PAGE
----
Jurica Sabol : Three decades of the Museum of Croatian Zagorje

As a cultural institution operating under the auspices of the line ministry, it is a unique “institution” as such in Croatia, which brings together a gallery, two castles, a natural protected area, etc.

Last year, the Museums of Croatian Zagorje were visited by 301,508 visitors, which ranked us in second place among all museums and galleries in Croatia according to the register maintained by the museum documentation center, which includes more than 170 museums and galleries in the territory of the Republic of Croatia, Jurica Sabol, director of the Museum of Croatian Zagorje, says for Diplomacy&Commerce. In addition to thirty years of operation of the Museum of Croatian Zagorje, we will also mark 70 years of operation of the museum in Kumrovec, and in February we already marked the 450th anniversary of the Peasant Uprising, says director Sabol.

  1. The Museums of Croatian Zagorje are celebrating 30 years of their work. How will you mark this grand anniversary?

The Museums of Croatian Zagorje are one of the most complex heritage institutions in this part of Europe. They consist of five different museums in the area of Krapina-Zagorje County, namely the Dvor Veliki Tabor Museum in Desinić, the only open-air museum Staro Selo Kumrovec, the gallery of Antun Augustinčić in Klanjec, the Peasants’ Revolt Museum in Gornja Stubica and the Krapina Neanderthal Museum in Krapina. The Museums of Croatian Zagorje were established by a decree of the Government of the Republic of Croatia in 1992, and we started working on January 1, 1993, so thirty full years of work are behind us. A lot of things happened, but also a lot of beautiful and great things were done in the Museums of Croatian Zagorje.

This year, we decided to celebrate our jubilee with a special ceremony on the International Museum Day, May 18. We are currently shooting a documentary film just for the purposes of that great jubilee, and we will premiere it as part of the 30th anniversary celebration. The ceremony will take place in the Peasants’ Revolt Museum, where the administration of the Museum of Croatian Zagorje in Gornja Stubica is located.


  1. The museum’s popularity is growing year by year. What do the numbers show, how many visitors were there last year, who are the most frequent guests, what do they expect before arriving, and what do they tell you after the visit?

I must point out that all our five museums are strong cultural and tourist destinations in the Krapina-Zagorje County and that for many years we have been among the most visited museums in the country.

A large number of visitors are an additional wind at our backs and are certainly a great incentive for the years, programs and projects ahead of us. For the thirteenth year since its opening, the Krapina Neanderthal Museum is the most visited of the five museums that are part of the Museum of Croatian Zagorje. Last year, it was visited by about 134,000 visitors. It is important to note that more than half of this large number are families with children and children who come on field trips.

According to some statistical indicators, we see that our visitors come back, especially to the Krapina Neanderthal Museum, which some of them visit even up to three times. Second most visited is the Staro Selo Kumrovec Museum with around 45,000 visitors annually, it is then followed by Dvor Veliki Tabor, the Peasant’s Revolt Museum, and the Antun Agustinčić gallery. When it comes to from where our visitors come from, we must say that we record arrivals from all parts of the world, especially before the corona crisis, we recorded visits from Japan, China, Thailand, Australia, New Zealand, Chile, Brazil and the United States of America. I would like to point out that in 2022, the museum in Kumrovac and the Antun Augustinčić gallery in Klanjec recorded the most foreign visitors, and these were visitors from the USA, about 7,000 of them.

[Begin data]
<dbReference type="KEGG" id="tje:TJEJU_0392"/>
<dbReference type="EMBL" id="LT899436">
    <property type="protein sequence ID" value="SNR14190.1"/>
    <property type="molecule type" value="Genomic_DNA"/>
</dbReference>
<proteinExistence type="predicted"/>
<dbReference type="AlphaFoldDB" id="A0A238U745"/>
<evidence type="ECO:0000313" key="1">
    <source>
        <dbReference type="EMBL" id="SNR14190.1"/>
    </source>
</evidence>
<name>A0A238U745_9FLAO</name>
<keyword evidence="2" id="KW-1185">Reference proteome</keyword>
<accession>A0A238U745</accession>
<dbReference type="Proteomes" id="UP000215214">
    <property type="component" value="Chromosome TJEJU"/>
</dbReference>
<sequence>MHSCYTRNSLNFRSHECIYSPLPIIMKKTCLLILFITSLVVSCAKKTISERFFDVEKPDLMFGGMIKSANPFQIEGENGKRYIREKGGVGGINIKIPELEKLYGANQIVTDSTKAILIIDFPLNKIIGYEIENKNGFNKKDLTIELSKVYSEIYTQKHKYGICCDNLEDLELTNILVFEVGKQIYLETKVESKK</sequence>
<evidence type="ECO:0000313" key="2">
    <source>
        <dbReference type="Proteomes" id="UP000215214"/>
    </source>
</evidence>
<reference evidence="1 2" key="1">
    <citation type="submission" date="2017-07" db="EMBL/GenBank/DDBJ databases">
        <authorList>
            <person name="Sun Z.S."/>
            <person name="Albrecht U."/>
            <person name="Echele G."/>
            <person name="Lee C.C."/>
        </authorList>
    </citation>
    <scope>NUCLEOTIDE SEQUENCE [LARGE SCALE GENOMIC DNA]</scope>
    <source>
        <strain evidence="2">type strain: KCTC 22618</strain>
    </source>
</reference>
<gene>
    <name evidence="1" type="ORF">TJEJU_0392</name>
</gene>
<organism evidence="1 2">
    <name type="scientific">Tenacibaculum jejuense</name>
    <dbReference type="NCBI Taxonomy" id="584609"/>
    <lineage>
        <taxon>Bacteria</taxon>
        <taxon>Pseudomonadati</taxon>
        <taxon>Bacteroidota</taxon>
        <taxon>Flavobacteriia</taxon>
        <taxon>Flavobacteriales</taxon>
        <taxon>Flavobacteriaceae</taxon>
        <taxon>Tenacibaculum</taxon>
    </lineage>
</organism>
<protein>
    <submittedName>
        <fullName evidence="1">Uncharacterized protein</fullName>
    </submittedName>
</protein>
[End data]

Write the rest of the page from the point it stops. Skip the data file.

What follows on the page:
1. You are a cultural institution that operates under the auspices of the line ministry, and you are the only such “institution” in Croatia that brings together a gallery, two castles, a natural protected area, etc. How much greater responsibility does this fact require, and also what exactly does this mean for your business?

The founder of the Museum of Croatian Zagorje is the Ministry of Culture and Media of the Republic of Croatia, and the museums are owned by the Republic of Croatia. We have two castles, one prehistoric site, Hušnjakovo, in Krapina, an open-air museum and an art gallery. All in all, we have about sixty buildings that MHZ takes care of, about 200,000m2 of green areas and 56 full-time employees. It is a large system that requires a lot of work and time. It is important for us to be guided by strategic planning, to have an integrated approach to management through all five museum institutions and, of course, to follow the guidelines of cultural policy development from higher levels, that is, at the national level.

  1. In parallel with the celebration of 30 years of the museum, you have ongoing projects and programs. Can you reveal some of the plans to us?

This year 2023 is an anniversary year and I like to emphasize that, in fact, in addition to thirty years of work of the Museum of Croatian Zagorje, we will also mark 70 years of work of the museum in Kumrovec, and in February we already marked the 450th anniversary of the Peasants’ Revolt Museum. And we will mark 50th anniversary of the Peasants’ Revolt Museum in Gornja Stubica in October. Various events, such as exhibitions, educational programs and projects, and international cultural cooperation are scheduled throughout the year in all five organizational units.

Annually, we organize around thirty exhibitions, both original and guest, related institutions and museums are guests in our museums, and so are we in theirs. I would especially like to highlight one traveling exhibition in particular, it is an exhibition called “The Prehistoric Man of Krapina”, it has been traveling all over Croatia for five years and this year, March 9, was the ninth visit to Vučedol in the Museum of Vučedol Culture.